Evolution Festival: Day Two

Day two of Newcastle's city centre festival
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Day two at what is dubbed as the 'North East of England's premier music event', and what was yesterday's windy over-capacity crush had transformed into a sunny and tranquil contrast. The spot on which I'd crammed between shoulders to see The Futureheads was now covered in relaxed, reclining bodies (not dead), observing the rather impressive Leicester outfit, Minaars. I only planned to quickly check the band currently on and then explore further but such was their melodies that I watched the whole set. The kind of fluttering math-pop melodies that seem to go way beyond the point of any orthodox return to the song verse, but then do. Minaars finished up, laid down their tools and strutted straight through the crowd in front of them to the bar, clearly young enough to still rather enjoy being recognised. Not a crime.

Festivals are an excellent opportunity to see huge novelty bands such as De La Soul (scheduled to play later), but it's also a great chance to catch the youth tipped to lead our ears into the next decade. Consecutive slots from Egyptian Hip-Hop and Everything Everything fitted that bill, with both leaking hugely hyped tracks and the former; enthusiastically championed by Joe Lean (of Jing Jang Jong fame). Egyptian Hip-Hop went up first to set the day's bar of standard and fell somewhat flat, leaving the bar at a more limbo than high-jump level. Opening with a lengthy instrumental was a risk that didn't pay off, and live renditions of 'Rad Pitt' and new single 'Wild Human Child' only seemed to strike chords with those already familiar with the songs. It would be harsh to class this as a bad performance, but perhaps more that of a band out of their comfort zone.

Everything Everything were polar opposites, and I would go so far as to say; they were the best act I witnessed all day. They made the main stage their own for 40 mins turning their set into a journey somewhat, with a soothing instrumental mid-set slow down to boot. The flexiblity of lead singer Jonathan Everything's voice is startling, turning vocals into an instrument of sorts as he jumped from low to high notes instaneously through the addictive 'Suffragette, Suffragette'. Unfortunately, his unique vocal style meant that during the lyric "who's gonna sit on the fence when I'm gone", it came across quite vividly as "who's gonna sit on your face when I'm gone". A lyric worth pondering either way.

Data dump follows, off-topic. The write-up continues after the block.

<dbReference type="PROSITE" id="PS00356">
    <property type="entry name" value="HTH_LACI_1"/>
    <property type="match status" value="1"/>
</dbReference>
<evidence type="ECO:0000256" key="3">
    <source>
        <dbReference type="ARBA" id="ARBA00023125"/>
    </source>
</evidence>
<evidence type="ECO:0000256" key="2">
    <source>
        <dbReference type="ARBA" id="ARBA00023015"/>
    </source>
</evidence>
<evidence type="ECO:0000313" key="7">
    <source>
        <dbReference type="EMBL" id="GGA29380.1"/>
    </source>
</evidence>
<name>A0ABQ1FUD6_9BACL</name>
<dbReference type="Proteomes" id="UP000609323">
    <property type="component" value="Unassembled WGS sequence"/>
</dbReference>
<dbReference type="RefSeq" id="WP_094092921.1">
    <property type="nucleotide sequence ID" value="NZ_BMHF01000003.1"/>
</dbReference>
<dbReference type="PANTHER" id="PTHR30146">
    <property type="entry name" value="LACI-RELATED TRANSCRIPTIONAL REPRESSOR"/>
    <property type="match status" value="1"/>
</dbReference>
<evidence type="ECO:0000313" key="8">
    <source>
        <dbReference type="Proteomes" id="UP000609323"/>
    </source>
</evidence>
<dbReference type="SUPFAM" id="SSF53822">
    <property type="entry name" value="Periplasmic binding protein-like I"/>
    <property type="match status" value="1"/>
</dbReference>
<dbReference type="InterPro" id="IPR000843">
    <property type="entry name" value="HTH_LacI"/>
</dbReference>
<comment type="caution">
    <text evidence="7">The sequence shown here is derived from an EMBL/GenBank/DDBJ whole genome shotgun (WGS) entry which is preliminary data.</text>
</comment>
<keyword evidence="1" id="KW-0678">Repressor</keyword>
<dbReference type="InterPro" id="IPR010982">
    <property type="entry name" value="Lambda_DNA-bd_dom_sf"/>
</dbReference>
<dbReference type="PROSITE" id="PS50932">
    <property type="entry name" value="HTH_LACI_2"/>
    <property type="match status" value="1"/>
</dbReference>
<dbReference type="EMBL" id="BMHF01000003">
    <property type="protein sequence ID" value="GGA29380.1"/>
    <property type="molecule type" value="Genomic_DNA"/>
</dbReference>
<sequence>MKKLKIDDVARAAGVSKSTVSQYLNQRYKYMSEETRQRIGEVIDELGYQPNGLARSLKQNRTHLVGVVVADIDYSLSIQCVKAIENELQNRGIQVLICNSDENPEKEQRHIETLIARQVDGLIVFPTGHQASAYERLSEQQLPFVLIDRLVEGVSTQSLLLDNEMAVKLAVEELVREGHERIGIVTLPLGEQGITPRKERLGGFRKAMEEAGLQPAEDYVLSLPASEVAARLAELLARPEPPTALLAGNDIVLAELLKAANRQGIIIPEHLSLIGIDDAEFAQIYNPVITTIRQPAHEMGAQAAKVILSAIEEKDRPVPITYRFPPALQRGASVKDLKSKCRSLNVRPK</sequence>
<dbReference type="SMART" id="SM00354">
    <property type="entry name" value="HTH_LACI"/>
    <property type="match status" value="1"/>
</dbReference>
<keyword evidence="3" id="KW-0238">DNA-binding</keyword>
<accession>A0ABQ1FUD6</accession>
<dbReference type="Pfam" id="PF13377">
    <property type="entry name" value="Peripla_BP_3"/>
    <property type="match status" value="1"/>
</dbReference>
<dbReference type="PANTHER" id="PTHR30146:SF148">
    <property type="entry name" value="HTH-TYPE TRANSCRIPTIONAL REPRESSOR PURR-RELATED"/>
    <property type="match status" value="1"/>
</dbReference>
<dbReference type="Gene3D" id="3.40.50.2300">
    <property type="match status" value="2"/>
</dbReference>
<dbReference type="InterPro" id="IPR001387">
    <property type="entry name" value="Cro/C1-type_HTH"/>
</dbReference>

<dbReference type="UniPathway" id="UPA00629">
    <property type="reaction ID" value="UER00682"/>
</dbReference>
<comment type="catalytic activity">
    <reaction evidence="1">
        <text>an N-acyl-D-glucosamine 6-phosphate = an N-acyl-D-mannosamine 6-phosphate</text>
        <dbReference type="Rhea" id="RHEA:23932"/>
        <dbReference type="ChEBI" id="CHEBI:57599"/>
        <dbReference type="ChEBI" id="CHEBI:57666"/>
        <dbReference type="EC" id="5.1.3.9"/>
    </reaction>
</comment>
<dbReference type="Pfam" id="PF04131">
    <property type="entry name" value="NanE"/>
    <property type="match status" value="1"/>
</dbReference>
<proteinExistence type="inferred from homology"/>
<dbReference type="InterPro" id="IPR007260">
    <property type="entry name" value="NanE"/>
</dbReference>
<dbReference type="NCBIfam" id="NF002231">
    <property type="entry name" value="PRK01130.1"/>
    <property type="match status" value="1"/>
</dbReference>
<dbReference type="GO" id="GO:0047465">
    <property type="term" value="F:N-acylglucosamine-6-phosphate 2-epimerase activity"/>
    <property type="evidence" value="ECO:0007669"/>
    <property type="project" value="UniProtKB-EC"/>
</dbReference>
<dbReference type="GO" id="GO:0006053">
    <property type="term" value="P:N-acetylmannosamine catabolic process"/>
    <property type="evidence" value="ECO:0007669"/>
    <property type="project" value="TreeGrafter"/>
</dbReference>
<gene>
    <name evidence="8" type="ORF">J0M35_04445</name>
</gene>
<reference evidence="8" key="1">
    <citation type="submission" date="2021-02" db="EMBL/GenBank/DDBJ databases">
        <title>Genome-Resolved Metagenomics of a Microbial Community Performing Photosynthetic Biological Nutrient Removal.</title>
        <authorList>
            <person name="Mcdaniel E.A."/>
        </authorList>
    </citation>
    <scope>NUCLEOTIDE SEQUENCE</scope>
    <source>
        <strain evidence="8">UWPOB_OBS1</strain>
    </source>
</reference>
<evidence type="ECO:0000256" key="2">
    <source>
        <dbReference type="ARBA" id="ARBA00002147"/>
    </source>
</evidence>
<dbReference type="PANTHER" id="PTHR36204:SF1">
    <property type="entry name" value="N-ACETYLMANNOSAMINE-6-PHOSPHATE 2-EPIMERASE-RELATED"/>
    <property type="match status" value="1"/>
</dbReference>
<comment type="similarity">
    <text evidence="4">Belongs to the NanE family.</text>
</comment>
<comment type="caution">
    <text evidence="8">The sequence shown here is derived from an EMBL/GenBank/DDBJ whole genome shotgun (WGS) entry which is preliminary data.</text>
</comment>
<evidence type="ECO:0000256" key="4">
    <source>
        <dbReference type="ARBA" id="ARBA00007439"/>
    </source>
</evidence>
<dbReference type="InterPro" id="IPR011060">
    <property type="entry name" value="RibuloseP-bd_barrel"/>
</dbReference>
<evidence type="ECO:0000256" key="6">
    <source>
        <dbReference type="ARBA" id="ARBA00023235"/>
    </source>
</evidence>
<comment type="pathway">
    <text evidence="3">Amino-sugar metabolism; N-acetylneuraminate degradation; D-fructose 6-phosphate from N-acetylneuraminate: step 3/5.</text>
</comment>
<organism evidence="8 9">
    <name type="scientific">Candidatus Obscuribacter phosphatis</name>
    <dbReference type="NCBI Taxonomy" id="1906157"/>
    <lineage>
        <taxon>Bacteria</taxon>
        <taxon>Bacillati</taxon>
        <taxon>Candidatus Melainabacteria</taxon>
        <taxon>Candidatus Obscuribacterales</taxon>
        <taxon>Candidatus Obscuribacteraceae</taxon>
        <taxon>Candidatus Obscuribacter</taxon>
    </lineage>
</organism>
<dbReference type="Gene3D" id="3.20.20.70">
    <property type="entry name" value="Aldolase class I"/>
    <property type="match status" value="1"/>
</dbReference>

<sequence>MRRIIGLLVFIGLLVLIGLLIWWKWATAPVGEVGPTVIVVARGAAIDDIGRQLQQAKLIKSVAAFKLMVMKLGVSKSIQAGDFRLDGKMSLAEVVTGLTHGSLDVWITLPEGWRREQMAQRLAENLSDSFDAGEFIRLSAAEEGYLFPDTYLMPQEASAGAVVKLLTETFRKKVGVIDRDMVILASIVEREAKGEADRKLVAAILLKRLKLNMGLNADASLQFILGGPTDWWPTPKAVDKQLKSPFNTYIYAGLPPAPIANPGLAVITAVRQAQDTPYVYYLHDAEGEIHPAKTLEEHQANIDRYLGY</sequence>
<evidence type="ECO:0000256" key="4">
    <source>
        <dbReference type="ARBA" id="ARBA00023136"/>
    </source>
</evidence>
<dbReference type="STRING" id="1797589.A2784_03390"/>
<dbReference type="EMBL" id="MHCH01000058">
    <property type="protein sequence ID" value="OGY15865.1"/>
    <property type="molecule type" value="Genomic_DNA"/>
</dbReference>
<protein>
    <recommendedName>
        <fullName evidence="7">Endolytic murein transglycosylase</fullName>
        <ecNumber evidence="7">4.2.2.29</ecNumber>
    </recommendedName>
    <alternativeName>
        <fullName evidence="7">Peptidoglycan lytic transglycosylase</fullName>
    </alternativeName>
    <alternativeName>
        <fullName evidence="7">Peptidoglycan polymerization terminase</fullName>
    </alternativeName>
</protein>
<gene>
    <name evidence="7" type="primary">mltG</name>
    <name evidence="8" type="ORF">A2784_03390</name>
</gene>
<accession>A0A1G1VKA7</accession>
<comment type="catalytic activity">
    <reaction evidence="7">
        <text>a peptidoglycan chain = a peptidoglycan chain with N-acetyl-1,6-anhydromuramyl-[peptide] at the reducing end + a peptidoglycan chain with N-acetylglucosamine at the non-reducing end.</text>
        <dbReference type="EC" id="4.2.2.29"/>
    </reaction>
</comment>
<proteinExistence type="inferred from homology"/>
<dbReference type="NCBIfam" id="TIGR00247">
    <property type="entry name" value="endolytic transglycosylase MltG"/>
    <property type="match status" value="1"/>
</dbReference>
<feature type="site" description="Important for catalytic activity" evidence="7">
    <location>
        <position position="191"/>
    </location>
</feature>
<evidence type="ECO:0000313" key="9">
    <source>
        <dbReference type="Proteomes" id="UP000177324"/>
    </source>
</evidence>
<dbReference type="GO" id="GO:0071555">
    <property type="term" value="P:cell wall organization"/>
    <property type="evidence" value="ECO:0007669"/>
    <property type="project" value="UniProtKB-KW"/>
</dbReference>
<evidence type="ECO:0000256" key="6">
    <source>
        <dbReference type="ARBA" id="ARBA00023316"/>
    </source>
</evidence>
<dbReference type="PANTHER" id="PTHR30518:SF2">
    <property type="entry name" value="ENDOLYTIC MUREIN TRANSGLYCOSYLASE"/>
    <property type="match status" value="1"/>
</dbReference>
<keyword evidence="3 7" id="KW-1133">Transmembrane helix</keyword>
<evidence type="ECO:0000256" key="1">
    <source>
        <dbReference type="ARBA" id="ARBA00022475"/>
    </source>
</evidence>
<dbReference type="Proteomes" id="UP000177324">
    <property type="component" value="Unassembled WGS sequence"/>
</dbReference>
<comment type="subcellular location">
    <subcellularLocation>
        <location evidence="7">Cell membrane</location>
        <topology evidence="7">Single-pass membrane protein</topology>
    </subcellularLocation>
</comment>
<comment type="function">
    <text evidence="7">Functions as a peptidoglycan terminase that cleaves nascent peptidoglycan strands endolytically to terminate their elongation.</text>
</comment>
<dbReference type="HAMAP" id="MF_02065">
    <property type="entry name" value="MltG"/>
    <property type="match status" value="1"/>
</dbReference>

The rest of the day was an assortment of tough choices. Hip hop old or new, as Example clashed with De La Soul. Arty young upstarts or just young upstarts, as Horrors clashed with Hadouken. And then a really easy decision, Enter Shikari or anyone else. Before all this, I felt rather obliged to view Ellie Goulding (seen doing keepy-ups backstage with a ball before going on) as they say it was her live performance that vaulted her this far. That and the commercial radio abuse of 'Starry Eyed'. I approached it with the snooty reservations of an over-opinionated twat, and by the end I was dancing, so she must of been good.

By the time the sun went down on Newcastle, it was a relief. Those (like myself) that had dared it not to come out by refraining from sun cream now looked like the afflicted of a beetroot epidemic. It was also a relief, as it was Delphic time. The Baltic stage turned up it's lights, and the sheer amount of revellers wishing to catch the Mancunians was emphasised when security closed the bridge to oncomers. Awash in blue illumination, they took the stage. The insanity that ensued was that which can only be experienced with a thousand northerners on a Bank Holiday Monday night as they throw themselves head first into the final hours of a long weekend. 'Doubt' and 'Halcyon' were given techy layers to extend them further, but the climactic track of the night was the triumphant 'Counterpoint'. Six minutes of absolute joy, as a choral capacity screamed out the prominent lyric "nothing's wrong today".

I'm in a habit of travelling south for my festivals. I'm also in a habit of having them in a field. But if anywhere is going to make this all change, it really is Evolution. A perfect model for future city festivals.

Words by Joe Zadeh
Photos by Thomas Jackson


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View a full gallery from Newcastle's Evolution Festival on ClashMusic.com.

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